Watch: IO 2022 123movies, Full Movie Online – Follows a donkey who encounters on his journeys good and bad people, experiences joy and pain, exploring a vision of modern Europe through his eyes..
Plot: The world is a mysterious place when seen through the eyes of an animal. EO, a grey donkey with melancholic eyes, meets good and bad people on his life’s path, experiences joy and pain, endures the wheel of fortune randomly turn his luck into disaster and his despair into unexpected bliss. But not even for a moment does he lose his innocence.
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|76/100 | MetaCritic|
|N/A Votes: 40 Popularity: 8.123 | TMDB|
Looks like an Oscar-worthy performance by a donkey, but actually an editing masterclass
The biggest surprise of the Cannes film festival this year was probably that the Prix du Jury went to a film about a donkey. Not just that a donkey played a big role in the film, but the donkey was the protagonist of the film, and genuinely played by a donkey.
Surprisingly enough, that works. It might sound crazy at first to watch a film which follows throughout the entire runtime a donkey which can’t speak or really express his feelings, but it actually works. That’s due to the fantastic work of the team behind the film. Much of the success is due to director Jerzy Skolimowski, who seemed to know exactly what he was doing and how he wanted the film to look in the end. But he wouldn’t have succeeded in making an interesting film about a donkey if it wasn’t for his DoP Michal Dymek and his film editor Agniezka Glinska. Their collaboration results in giving the donkey a character, and making us believe that EO is actually played by a fantastic actor. There were a few moments throughout the film where I actually thought that this donkey should get an Oscar. Of course I was always fully aware that a donkey can’t act, and that this is only technical expertise. Film editor Glinska used for example one of the oldest montage techniques of the history of film, the Kuleshov effect, which proved that editing is the key to every film, and that the audience can actually interprete the actor’s feelings rather by the following shot than by his expressions. When Kuleshov tested the effect, he edited a (never-changing) close-up of an expressionless man, together with three alternate ending shots: a dead child in a coffin, a bowl of soup, and a woman lying on a divan. Audiences interpreted the expression on the actor’s face as sadness, hunger and lust, although it was always the same. This effect got reused by Hitchcock many times, especially in his masterpiece “Rear Window”.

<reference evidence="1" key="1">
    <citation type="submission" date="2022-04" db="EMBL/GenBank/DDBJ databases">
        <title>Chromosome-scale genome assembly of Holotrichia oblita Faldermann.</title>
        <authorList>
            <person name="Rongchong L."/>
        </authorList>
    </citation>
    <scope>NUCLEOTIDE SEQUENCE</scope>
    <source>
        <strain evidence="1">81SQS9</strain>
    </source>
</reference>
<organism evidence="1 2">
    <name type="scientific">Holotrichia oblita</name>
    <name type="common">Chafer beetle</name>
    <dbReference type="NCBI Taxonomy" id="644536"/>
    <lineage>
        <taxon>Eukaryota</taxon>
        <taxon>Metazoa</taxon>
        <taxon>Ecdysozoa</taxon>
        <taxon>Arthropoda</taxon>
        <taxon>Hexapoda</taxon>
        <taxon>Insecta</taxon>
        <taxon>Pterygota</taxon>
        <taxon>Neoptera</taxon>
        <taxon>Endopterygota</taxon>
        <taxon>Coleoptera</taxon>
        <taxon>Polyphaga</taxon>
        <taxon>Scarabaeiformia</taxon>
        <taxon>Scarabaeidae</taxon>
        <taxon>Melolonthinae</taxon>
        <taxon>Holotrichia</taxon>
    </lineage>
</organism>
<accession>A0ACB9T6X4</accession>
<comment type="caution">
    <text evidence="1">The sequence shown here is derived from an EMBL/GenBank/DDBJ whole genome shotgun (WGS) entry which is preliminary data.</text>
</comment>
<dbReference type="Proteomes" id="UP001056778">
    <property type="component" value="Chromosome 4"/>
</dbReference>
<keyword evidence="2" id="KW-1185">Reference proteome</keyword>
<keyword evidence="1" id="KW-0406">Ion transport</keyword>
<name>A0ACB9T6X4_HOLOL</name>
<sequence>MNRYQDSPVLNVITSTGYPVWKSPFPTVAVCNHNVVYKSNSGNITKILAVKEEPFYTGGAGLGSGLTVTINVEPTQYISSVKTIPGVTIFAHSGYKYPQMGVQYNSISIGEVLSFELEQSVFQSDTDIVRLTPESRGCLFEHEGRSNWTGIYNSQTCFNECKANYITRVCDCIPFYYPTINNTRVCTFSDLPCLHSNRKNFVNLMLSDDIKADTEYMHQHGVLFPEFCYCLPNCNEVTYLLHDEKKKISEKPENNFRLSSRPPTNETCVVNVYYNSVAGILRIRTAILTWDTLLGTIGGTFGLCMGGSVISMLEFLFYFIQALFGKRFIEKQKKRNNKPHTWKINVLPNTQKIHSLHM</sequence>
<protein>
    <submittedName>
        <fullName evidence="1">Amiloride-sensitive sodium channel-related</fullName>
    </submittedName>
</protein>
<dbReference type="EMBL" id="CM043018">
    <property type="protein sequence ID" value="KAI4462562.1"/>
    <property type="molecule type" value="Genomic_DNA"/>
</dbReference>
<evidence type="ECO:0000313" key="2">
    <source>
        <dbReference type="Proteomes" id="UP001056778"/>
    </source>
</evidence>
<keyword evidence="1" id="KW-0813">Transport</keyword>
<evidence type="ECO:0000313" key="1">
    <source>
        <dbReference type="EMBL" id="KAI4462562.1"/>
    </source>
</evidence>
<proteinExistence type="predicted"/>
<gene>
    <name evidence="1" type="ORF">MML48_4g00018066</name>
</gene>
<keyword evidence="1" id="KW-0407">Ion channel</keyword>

In EO, this effect is used many times: A shot of the donkey’s eye followed by a shot of animals being mistreated, makes us believe the donkey is actually sad. Another shot of the donkey (who was probably only wondering why people are standing for weeks with a camera around him) followed by his circus “mother” returning to him makes us believe he is happy, and so on. Paired with incredibly impressive and beautiful images, EO actually turns out to be a very interesting and refreshing film, even amongst experimental cinema.
Nonetheless, you’re watching a donkey for 80+ minutes. And after a while, you start to feel that. You’re waiting for some kind of emotional conflict, some interesting dialogue, etc, – which the director then tries to include by introducing side characters. But those side characters don’t work at all, as they only distract from the main story and leave the audience completely cold. Even a great actress like Isabelle Huppert can’t save the film’s triviality by smashing a few plates when talking to her gambling addict son (who brought the donkey home with him). Instead, her acting – and every other actor too – feels completely misplaced and exaggerated, which is also due to the fact that the donkey always moves on very quickly after having met new persons, so no actor has more screen time than just a couple of minutes.
Last but not least, the film also doesn’t manage to entertain enough through the message alone. As to expect, the film speaks a lot about animal exploitation and mistreatment and ultimately advocates for animal rights, but the message is clear after a few minutes, and the ending of the film – which I won’t spoil here – doesn’t work either, which ridiculousness the message a little.
But after all, EO is an interesting experiment, which surprisingly works due to the fantastic technical aspects. The film’s main flaws are in the screenplay (and of course also in the fact that the protagonist is a donkey), but luckily, the film runs only 86 minutes, so you can overlook these weaknesses and still enjoy watching it.
If you are looking for a story in a movie this is probably not for you. This one is a piece of art though. Have you ever wondered what would a donkey do if you let it loose? This movie tries to answer that very question. You follow EO (pronounce it so that it sounds like a donkey), taken from a Polish circus because of bankruptcy, he gets away multiple times and ends up in Italy. He falls on the worst of the human race as well as good people. Any short story that starts during his journey never gets a resolution because he just leaves for other things. It is a bit frustrating at times, but you are here to follow EO, no-one else. The imagery is beautiful, and the music on top is just awesome. An underrated movie that you should see if you love art more than cinema.
Original Language pl
Runtime 1 hr 26 min (86 min)
Director Jerzy Skolimowski
Writer Ewa Piaskowska, Jerzy Skolimowski
Actors Sandra Drzymalska, Isabelle Huppert, Lorenzo Zurzolo
Country Poland, Italy
Awards 4 wins & 9 nominations
Production Company N/A
Sound Mix N/A
Aspect Ratio 1.50 : 1
Camera ARRI Mini LF and Canon K35 lenses, Leica Macro-Elmarit-R 60 mm
Film Length N/A
Negative Format N/A
Cinematographic Process ARRIRAW (4.5K) (source format)
Printed Film Format DCP